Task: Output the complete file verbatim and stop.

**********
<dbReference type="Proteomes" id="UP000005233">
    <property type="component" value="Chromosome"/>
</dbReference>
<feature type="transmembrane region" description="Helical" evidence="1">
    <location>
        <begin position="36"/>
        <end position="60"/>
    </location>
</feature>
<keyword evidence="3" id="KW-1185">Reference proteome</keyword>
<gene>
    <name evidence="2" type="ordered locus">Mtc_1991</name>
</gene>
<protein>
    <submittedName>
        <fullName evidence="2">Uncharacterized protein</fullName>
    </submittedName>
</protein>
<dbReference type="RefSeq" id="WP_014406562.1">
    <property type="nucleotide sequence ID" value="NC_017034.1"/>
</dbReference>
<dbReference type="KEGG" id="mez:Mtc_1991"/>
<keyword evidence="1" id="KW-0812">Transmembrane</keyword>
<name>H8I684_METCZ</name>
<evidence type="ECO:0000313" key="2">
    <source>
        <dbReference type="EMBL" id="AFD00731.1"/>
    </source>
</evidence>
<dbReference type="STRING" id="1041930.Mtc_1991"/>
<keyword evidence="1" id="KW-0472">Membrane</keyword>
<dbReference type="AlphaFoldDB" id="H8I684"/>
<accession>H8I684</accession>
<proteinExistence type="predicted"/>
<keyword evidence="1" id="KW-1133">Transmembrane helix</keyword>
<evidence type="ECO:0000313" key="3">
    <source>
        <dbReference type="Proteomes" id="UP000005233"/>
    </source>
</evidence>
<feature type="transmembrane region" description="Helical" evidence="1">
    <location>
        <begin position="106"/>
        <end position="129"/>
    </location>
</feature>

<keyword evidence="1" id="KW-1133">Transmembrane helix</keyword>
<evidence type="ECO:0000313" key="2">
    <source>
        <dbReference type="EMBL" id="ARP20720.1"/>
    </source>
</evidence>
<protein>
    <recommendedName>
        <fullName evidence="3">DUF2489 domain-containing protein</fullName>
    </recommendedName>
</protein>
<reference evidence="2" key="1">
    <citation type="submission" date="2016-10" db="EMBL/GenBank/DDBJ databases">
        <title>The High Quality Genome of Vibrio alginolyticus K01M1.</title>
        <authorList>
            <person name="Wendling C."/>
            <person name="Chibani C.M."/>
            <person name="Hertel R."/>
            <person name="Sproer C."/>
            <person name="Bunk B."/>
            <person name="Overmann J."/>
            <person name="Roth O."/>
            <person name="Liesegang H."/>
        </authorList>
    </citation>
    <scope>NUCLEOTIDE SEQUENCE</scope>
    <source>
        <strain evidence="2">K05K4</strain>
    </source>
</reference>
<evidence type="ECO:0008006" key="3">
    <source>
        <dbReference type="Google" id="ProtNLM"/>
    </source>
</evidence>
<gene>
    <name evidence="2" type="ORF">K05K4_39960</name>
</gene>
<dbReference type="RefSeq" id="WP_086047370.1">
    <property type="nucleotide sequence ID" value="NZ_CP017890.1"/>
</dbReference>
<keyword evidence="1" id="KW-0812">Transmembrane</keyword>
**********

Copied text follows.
<dbReference type="Proteomes" id="UP000005233">
    <property type="component" value="Chromosome"/>
</dbReference>
<feature type="transmembrane region" description="Helical" evidence="1">
    <location>
        <begin position="36"/>
        <end position="60"/>
    </location>
</feature>
<keyword evidence="3" id="KW-1185">Reference proteome</keyword>
<gene>
    <name evidence="2" type="ordered locus">Mtc_1991</name>
</gene>
<protein>
    <submittedName>
        <fullName evidence="2">Uncharacterized protein</fullName>
    </submittedName>
</protein>
<dbReference type="RefSeq" id="WP_014406562.1">
    <property type="nucleotide sequence ID" value="NC_017034.1"/>
</dbReference>
<dbReference type="KEGG" id="mez:Mtc_1991"/>
<keyword evidence="1" id="KW-0812">Transmembrane</keyword>
<name>H8I684_METCZ</name>
<evidence type="ECO:0000313" key="2">
    <source>
        <dbReference type="EMBL" id="AFD00731.1"/>
    </source>
</evidence>
<dbReference type="STRING" id="1041930.Mtc_1991"/>
<keyword evidence="1" id="KW-0472">Membrane</keyword>
<dbReference type="AlphaFoldDB" id="H8I684"/>
<accession>H8I684</accession>
<proteinExistence type="predicted"/>
<keyword evidence="1" id="KW-1133">Transmembrane helix</keyword>
<evidence type="ECO:0000313" key="3">
    <source>
        <dbReference type="Proteomes" id="UP000005233"/>
    </source>
</evidence>
<feature type="transmembrane region" description="Helical" evidence="1">
    <location>
        <begin position="106"/>
        <end position="129"/>
    </location>
</feature>

<keyword evidence="1" id="KW-1133">Transmembrane helix</keyword>
<evidence type="ECO:0000313" key="2">
    <source>
        <dbReference type="EMBL" id="ARP20720.1"/>
    </source>
</evidence>
<protein>
    <recommendedName>
        <fullName evidence="3">DUF2489 domain-containing protein</fullName>
    </recommendedName>
</protein>
<reference evidence="2" key="1">
    <citation type="submission" date="2016-10" db="EMBL/GenBank/DDBJ databases">
        <title>The High Quality Genome of Vibrio alginolyticus K01M1.</title>
        <authorList>
            <person name="Wendling C."/>
            <person name="Chibani C.M."/>
            <person name="Hertel R."/>
            <person name="Sproer C."/>
            <person name="Bunk B."/>
            <person name="Overmann J."/>
            <person name="Roth O."/>
            <person name="Liesegang H."/>
        </authorList>
    </citation>
    <scope>NUCLEOTIDE SEQUENCE</scope>
    <source>
        <strain evidence="2">K05K4</strain>
    </source>
</reference>
<evidence type="ECO:0008006" key="3">
    <source>
        <dbReference type="Google" id="ProtNLM"/>
    </source>
</evidence>
<gene>
    <name evidence="2" type="ORF">K05K4_39960</name>
</gene>
<dbReference type="RefSeq" id="WP_086047370.1">
    <property type="nucleotide sequence ID" value="NZ_CP017890.1"/>
</dbReference>
<keyword evidence="1" id="KW-0812">Transmembrane</keyword>